In the run-up to the US invasion of Iraq in 2003, the CIA relied on Suleiman to accept the transfer of a detainee known as Ibn Sheikh al-Libi, who US officials hoped could prove a link between Iraq’s Saddam Hussein and Al-Qaeda.
The suspect was bound and blindfolded and flown to Cairo, where the CIA believed their longtime ally Suleiman would ensure a successful interrogation, according to “The One Percent Doctrine” by author Ron Suskind.
A US Senate report in 2006 describes how the detainee was locked in a cage for hours and beaten, with Egyptian authorities pushing him to confirm alleged connections between Al-Qaeda and Saddam.
Libi eventually told his interrogators that the then Iraqi regime was moving to provide Al-Qaeda with biological and chemical weapons.
When the then US secretary of state Colin Powell made the case for war before the United Nations, he referred to details of Libi’s confession.
The detainee eventually recanted his account.
The International Monetary Fund stands ready to help riot-torn Egypt rebuild its economy, the IMF chief said Tuesday as he warned governments to tackle unemployment and income inequality or risk war.
Dominique Strauss-Kahn also said rising food prices could have “potentially devastating consequences” for poorer nations, and warned that Asia’s fast-growing economies faced a risk of a “hard landing”.
Overall, according to the IMF managing director, widening imbalances across and within countries were sparking tensions that threaten to derail the fragile global economic recovery — and could even spark armed conflict.
As Egyptian protesters gathered in their thousands demanding the departure of President Hosni Mubarak, Strauss-Kahn said: “The IMF is ready to help in defining the kind of economic policy that could be put in place.”
In a speech in Singapore, he said rampant unemployment and a growing income gap was a “strong undercurrent of the political turmoil in Tunisia and of rising social strains in other countries”.
Nationwide demonstrations last month led to the ouster of Tunisian strongman Zine El Abidine Ben Ali, and massive street protests are raging in Egypt seeking an end to Mubarak’s more than 30-year rule.
“As tensions between countries increase, we could see rising protectionism — of trade and of finance,” Strauss-Kahn said.
“And as tensions within countries increase, we could see rising social and political instability within nations — even war.”
The IMF boss called anew on China to adjust its exchange rate in its own economic interest, but said he disagreed with critics in the United States and elsewhere who want a rapid revaluation to the yuan.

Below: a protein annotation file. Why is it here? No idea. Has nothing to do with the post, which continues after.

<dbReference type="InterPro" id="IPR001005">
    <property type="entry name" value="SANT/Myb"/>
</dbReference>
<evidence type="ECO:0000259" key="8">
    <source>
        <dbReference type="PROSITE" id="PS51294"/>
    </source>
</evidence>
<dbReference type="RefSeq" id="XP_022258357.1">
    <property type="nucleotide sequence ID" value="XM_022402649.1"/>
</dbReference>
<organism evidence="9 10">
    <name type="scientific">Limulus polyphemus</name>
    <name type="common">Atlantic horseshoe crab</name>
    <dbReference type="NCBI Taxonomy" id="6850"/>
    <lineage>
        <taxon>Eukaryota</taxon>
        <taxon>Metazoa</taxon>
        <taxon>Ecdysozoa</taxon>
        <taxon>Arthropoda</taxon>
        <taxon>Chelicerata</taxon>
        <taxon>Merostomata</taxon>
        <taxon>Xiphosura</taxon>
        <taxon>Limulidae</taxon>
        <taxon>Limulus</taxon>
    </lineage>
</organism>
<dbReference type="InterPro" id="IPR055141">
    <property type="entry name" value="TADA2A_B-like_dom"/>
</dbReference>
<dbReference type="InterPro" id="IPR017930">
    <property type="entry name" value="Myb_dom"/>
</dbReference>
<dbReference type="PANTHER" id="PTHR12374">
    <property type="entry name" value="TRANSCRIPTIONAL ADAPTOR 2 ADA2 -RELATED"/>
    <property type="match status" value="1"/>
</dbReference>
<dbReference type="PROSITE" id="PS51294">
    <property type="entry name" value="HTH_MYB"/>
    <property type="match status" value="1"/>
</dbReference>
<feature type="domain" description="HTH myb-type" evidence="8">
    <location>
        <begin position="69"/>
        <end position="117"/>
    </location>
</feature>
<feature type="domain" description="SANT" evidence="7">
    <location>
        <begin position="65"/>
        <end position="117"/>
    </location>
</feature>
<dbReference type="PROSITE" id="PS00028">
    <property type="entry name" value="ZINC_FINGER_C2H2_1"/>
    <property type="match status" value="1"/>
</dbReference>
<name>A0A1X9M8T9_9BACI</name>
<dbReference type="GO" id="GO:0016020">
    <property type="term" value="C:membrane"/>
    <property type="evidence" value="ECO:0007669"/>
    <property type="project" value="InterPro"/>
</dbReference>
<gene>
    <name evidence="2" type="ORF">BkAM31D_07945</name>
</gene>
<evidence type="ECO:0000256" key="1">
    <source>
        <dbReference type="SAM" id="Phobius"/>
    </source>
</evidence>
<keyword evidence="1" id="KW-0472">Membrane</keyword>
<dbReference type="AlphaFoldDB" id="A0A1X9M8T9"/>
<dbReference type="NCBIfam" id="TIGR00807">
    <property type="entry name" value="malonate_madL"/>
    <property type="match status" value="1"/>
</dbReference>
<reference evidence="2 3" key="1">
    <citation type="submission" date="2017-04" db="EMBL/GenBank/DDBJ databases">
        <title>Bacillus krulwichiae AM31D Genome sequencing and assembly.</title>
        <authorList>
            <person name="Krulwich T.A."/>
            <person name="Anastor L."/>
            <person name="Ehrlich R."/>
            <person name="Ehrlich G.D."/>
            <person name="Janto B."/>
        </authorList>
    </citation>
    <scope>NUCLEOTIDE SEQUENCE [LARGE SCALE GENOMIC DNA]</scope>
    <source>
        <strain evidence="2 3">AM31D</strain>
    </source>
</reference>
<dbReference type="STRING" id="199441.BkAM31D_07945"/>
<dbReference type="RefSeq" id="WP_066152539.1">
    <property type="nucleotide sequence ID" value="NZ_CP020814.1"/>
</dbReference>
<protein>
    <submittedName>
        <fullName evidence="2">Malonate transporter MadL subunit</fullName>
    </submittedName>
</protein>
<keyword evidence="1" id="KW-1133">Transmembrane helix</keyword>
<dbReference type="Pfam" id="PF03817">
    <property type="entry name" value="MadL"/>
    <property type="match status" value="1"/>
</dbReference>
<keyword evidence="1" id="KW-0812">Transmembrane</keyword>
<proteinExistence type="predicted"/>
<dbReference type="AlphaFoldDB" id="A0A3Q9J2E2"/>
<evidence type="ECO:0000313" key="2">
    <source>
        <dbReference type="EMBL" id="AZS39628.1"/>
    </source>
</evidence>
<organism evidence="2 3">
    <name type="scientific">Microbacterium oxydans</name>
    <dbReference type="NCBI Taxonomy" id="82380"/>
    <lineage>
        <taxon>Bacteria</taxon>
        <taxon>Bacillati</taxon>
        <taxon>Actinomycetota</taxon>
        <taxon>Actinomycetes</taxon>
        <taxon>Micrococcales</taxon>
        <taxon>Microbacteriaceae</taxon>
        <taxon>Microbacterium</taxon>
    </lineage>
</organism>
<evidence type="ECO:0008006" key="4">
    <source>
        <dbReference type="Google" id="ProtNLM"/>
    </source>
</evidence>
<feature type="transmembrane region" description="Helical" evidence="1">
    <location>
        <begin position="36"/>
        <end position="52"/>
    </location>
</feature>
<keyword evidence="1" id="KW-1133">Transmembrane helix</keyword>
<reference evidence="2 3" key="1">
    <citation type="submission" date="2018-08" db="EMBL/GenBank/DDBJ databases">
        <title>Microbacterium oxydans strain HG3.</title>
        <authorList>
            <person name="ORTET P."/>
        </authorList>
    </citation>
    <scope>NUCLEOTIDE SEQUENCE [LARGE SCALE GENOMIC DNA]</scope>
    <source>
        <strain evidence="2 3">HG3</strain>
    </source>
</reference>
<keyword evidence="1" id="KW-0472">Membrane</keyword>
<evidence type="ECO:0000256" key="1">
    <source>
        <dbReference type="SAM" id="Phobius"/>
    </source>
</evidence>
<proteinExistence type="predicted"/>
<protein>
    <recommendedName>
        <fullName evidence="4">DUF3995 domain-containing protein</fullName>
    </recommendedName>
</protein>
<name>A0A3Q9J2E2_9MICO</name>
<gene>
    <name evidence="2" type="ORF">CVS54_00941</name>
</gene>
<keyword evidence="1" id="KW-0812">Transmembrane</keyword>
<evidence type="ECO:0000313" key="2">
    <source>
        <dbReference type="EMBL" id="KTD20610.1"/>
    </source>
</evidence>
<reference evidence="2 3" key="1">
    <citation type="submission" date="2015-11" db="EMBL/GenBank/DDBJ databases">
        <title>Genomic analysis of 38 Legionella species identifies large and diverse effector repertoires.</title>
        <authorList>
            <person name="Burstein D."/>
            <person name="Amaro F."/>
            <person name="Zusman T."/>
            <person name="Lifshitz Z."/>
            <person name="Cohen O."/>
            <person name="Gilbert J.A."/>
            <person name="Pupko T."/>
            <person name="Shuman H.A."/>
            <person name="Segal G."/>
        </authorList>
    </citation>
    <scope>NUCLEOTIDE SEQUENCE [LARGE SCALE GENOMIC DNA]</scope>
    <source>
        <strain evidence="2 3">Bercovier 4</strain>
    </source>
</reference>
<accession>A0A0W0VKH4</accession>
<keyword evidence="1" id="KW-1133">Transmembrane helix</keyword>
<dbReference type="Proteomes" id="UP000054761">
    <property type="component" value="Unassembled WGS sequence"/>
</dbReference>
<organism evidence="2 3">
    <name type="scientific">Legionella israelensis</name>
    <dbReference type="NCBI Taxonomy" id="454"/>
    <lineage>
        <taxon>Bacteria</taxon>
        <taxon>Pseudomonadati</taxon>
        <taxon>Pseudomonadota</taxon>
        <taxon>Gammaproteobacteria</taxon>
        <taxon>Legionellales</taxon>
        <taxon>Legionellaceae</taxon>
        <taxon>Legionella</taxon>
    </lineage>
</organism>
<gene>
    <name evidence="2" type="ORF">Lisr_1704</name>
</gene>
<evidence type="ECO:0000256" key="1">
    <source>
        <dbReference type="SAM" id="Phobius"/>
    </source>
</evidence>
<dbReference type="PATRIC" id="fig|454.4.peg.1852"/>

He said the US government itself should not have a problem financing its massive debt, and downplayed fears over Japan’s debts after a downgrade last week by Standard & Poor’s.
But for the global economy as a whole, Strauss-Kahn struck a worried tone.
“While the recovery is under way, it is not the recovery we wanted,” he said.
“It is a recovery beset by tensions and strains — which could even sow the seeds of the next crisis.”
He said the different pace of recovery between advanced and emerging economies was unbalanced and echoed the situation just before the global economic crisis struck in late 2008.
“While growth remains below potential in the advanced economies, emerging and developing economies are growing much faster — and some may soon be overheating,” he said.
Growth in economies with large trade surpluses like China and Germany is still being powered by exports, while expansion in deficit-stricken countries such as the United States is being driven by domestic demand, he noted.
“These global imbalances put the sustainability of the recovery at risk,” he said.
For Asia in particular, Strauss-Kahn warned there were “risks of overheating and even a hard landing”, underscoring the dilemma for policymakers trying to keep a lid on inflation while fostering job-creating growth.
“Food prices are rising too… with potentially devastating consequences for low-income countries,” he added.
Published on 11-03-2010
The military’s new Cyber Command, responsible for shielding 15,000 military computer networks from intruders, has become fully operational, the Defense Department said on Wednesday.
More than 100 foreign intelligence organizations are trying to break into U.S. networks, Deputy Defense Secretary William Lynn wrote in the September/October issue of the journal Foreign Affairs. Some already have the capacity to disrupt U.S. information infrastructure, he said.
Gates ordered the new unit’s creation in June 2009 to address the growing threat of cyber-attack.
It consolidates offensive and defensive operations under Army General Keith Alexander, who also heads the National Security Agency, the Defense Department’s intelligence arm that protects national security information and intercepts foreign communications.
“Cyberspace is essential to our way of life and U.S. Cyber Command synchronizes our efforts in the defense of (Defense Department) networks,” Alexander said in the Pentagon announcement.
Lynn declared the unit, based at Fort Meade, Maryland, fully up and running in a memorandum dated October 31, said Colonel Rivers Johnson, a Cyber Command spokesman.
The new unit began work in May, establishing a joint operations center and transitioning personnel and functions from the old structures.
It is part of the Offutt Air Force, Nebraska-based Strategic Command, the organization responsible for U.S. nuclear and space operations as well as information warfare and global military intelligence.
Published on 10-22-2010
Source: Washington’s Blog
Everyone knows that only Muslim-lovers and left-wing peaceniks want to stop the wars in Afghanistan and other Muslim countries, that terrorism is caused by Muslim ideology, and that we’re fighting them “over there” so we don’t have to fight them here.